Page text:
With 250 vessels, including 34 battleships, the Jutland battle between England and Germany is the largest military history in terms of total water relaxation.

In 1916, the British Navy and Germany confronted each other in the battlefield in the North Sea off the Danish Jutland peninsula, with the participation of 250 battles and nearly 100,000 sailors.


HMS Queen Mary's ship was sunk in Jutland Battle Photo: Wikipedia

World War I is the peak period of battleships.

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In May 1916, British and German forces were trying to win resounding in front of the enemy.

On May 30, 1916, the British fleet consisted of 151 ships, including 28 battleships and 9 cruisers, on the road after grasping the position and intent of the Germans.

On the afternoon of May 31, the two sides reconnaissance force discovered each other and started fighting fierce.

The German reconnaissance vessel sank the two-weeks of British flagship, while taking the scouts of England moving towards the key fleet.

HMS Queen Mary's ship was sunk in Jutland Battle.

At this time, the British lost thousands of sailors and two large battleships but still holding advantages.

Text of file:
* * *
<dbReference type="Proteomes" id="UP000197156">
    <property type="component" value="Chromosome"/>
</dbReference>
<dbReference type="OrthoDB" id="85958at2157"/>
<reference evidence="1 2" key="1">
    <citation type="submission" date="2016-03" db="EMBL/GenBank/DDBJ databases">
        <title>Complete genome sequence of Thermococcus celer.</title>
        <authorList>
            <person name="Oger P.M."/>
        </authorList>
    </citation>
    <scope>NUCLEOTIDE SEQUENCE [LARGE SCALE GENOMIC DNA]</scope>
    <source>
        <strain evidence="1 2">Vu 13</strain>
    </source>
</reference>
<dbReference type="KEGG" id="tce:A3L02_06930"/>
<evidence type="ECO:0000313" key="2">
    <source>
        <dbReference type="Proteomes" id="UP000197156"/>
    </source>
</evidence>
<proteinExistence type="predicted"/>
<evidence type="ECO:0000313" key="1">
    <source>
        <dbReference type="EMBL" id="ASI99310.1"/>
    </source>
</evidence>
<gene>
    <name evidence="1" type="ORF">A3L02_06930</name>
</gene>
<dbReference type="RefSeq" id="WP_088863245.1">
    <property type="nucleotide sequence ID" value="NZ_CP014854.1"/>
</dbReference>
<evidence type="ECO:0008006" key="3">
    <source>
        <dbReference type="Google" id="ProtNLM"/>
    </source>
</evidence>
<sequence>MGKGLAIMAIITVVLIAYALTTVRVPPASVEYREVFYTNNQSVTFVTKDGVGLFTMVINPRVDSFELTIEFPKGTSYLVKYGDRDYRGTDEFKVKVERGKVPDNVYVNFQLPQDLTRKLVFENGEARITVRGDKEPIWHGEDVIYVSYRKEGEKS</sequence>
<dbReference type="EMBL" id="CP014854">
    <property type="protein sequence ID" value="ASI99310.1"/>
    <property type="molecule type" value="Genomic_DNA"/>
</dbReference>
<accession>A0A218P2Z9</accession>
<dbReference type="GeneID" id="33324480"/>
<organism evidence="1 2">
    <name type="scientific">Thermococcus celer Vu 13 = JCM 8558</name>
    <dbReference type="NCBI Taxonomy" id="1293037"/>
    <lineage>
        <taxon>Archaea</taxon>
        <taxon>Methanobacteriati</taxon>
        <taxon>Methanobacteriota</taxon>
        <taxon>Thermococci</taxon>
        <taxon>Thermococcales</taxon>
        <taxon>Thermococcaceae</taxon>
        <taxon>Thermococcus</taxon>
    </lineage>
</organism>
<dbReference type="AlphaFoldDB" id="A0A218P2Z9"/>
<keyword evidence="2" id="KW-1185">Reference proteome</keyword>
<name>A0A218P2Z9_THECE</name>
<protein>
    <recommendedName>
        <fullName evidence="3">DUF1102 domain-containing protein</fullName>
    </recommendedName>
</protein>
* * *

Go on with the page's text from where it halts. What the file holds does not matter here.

Seydlitz SMS Cruiser About Port After Jutland Photo: Wikipedia

Although not receiving the intelligence information needed to prepare, command the British fleet still can order the ships to form the arc to create a German ambush trap.

German troops later sought to withdraw and reorganize the squad, but the British troops deploy the tactics of breaking the T-shaped strategy, in which the British warship was made into a shot to the entire main cannon to straighten the German squad, inside

The British lineup has just held the position of preventing the Germans to escape, and has the advantage of clear view due to the sun behind German vessels.

The German army against paid fiercely when falling in a desperate situation, causing severe damage and caused many ships to sink in the evening.

At this time, the Germans need to move to the east and south.

The German army takes advantage when the night falls, when the warship he loses the advantage of the range and German launchers can close to the enemy.

Seydlitz SMS Cruiser About Port After Jutland Battle.

Germany announced to win tactical victories, causing him to suffer from losing a loss of 14 warships, more than 6,000 sailors in less than 24 hours, in exchange for 2,551 soldiers killed and 11 ships were sunk.

Germany then was forced to move to submarine warfare to undermine his resupply line along the Atlantic Ocean.